Early decay detection in citrus fruit using laser-light backscattering imaging
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Cita bibliográficaLorente, D., Zude, M., Regen, C., Palou, L., Gomez-Sanchis, J., Blasco, J. (2013). Early decay detection in citrus fruit using laser-light backscattering imaging. Postharvest Biology and Technology, 86, 424-430.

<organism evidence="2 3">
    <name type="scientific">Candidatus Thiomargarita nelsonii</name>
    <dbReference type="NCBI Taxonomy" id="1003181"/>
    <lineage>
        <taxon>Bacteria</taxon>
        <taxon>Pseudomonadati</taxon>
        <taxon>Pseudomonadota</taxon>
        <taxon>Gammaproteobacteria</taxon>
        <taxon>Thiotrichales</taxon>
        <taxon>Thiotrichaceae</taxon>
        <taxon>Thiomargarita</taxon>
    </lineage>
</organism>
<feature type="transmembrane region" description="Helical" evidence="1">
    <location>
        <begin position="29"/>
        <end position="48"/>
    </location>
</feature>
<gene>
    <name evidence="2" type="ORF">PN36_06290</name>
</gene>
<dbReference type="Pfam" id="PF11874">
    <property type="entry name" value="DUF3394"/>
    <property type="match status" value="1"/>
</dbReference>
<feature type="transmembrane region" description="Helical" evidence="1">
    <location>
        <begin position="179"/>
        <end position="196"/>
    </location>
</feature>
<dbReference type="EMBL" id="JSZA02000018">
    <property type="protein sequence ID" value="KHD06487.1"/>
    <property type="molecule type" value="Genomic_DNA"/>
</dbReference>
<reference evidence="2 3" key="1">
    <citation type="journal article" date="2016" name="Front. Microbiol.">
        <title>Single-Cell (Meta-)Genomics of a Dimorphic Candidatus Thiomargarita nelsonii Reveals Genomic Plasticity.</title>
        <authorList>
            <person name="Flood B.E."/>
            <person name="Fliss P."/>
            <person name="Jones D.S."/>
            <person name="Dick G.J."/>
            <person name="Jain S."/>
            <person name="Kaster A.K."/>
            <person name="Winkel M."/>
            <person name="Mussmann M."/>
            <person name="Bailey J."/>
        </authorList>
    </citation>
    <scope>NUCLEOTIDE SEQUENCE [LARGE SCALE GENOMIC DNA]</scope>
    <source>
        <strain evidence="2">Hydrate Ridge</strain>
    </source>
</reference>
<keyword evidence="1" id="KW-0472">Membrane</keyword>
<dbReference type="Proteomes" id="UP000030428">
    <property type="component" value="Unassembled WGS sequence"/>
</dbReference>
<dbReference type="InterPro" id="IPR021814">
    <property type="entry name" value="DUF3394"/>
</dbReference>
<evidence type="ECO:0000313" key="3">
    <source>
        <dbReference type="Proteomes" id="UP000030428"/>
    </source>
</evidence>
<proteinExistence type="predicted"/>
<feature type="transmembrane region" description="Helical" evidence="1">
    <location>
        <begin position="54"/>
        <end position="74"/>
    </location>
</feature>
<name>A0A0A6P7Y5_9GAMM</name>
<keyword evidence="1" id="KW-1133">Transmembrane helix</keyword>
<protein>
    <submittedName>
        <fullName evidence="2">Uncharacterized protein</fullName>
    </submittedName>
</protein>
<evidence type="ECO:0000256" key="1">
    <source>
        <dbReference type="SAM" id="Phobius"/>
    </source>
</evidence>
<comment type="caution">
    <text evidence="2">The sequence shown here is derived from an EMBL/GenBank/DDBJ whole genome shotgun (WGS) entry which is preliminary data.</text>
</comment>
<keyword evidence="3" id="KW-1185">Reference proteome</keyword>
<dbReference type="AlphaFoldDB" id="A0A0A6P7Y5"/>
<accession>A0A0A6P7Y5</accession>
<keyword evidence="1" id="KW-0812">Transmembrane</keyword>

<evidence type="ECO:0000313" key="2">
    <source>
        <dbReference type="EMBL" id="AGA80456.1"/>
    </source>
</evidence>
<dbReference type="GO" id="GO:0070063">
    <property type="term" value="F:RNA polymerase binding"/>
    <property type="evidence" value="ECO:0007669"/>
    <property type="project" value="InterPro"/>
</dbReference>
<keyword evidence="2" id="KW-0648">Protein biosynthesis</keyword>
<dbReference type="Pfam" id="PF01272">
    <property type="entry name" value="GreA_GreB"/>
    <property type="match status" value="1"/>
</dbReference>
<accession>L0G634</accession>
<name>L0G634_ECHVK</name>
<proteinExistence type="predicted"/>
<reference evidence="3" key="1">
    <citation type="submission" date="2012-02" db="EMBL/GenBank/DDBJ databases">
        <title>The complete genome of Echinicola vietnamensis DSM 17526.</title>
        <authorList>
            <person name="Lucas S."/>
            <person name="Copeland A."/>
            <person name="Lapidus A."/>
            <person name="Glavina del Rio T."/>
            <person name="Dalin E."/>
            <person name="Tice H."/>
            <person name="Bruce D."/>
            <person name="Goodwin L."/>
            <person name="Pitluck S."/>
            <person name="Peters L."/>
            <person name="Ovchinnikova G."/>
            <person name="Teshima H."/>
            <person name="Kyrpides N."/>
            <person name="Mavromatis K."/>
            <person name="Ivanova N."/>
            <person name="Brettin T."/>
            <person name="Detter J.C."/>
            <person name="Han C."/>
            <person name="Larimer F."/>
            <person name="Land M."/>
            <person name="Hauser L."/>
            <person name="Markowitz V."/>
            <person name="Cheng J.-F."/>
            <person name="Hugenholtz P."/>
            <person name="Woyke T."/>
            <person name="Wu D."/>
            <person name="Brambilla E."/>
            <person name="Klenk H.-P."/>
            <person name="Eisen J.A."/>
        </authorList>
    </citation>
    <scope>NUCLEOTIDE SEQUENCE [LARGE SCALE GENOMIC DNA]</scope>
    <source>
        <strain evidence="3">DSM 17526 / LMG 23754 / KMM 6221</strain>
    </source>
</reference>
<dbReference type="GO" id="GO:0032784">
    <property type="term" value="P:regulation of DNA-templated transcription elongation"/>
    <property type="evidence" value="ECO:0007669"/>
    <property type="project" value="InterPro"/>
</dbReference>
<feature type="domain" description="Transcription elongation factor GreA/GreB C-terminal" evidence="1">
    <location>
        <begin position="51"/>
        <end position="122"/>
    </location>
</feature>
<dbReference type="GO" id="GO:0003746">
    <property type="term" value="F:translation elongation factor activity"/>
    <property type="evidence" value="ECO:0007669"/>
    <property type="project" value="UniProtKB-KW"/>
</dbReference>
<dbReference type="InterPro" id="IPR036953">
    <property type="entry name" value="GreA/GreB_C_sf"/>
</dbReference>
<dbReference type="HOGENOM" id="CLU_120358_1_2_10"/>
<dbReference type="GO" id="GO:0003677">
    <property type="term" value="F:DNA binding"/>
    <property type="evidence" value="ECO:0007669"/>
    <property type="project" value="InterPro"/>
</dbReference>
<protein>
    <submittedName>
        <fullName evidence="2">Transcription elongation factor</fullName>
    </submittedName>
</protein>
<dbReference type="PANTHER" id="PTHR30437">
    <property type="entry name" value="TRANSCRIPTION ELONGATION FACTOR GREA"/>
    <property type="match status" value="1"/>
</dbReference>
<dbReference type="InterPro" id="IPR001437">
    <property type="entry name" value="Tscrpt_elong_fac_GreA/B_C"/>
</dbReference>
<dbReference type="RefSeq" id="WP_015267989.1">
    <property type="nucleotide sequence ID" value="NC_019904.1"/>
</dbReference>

Early detection of fungal infections in citrus fruit still remains one of the major problems in postharvest technology. The potential of laser-light backscattering imaging was evaluated for detecting decay in citrus fruit after infection with the pathogen Penicillium digitatum, before the appearance of fruiting structures (green mould). Backscattering images of oranges cv. Navelate with and without decay were obtained using diode lasers emitting at five different wavelengths in the visible and near infrared range for addressing the absorption of fruit carotenoids, chlorophylls and water/carbohydrates. The apparent region of backscattered photons captured by a camera had radial symmetry with respect to the incident point of the light, being reduced to a one-dimensional profile after radial averaging. The Gaussian-Lorentzian cross product (GL) distribution function with five independent parameters described radial profiles accurately with average R-2 values higher or equal to 0.998, pointing to differences in the parameters at the five wavelengths between sound and decaying oranges. The GL parameters at each wavelength were used as input vectors for classifying samples into sound and decaying oranges using a supervised classifier based on linear discriminant analysis. Ranking and combination of the laser wavelengths in terms of their contribution to the detection of decay resulted in the minimum detection average success rate of 80.4%, which was obtained using laser light at 532 nm that addresses differences in scattering properties of the infected tissue and carotenoid contents. However, the best results were achieved using the five laser wavelengths, increasing the classifier average success rate up to 96.1%. The results highlight the potential of laser-light backscattering imaging for advanced citrus grading. (C) 2013 Elsevier B.V. All rights reserved.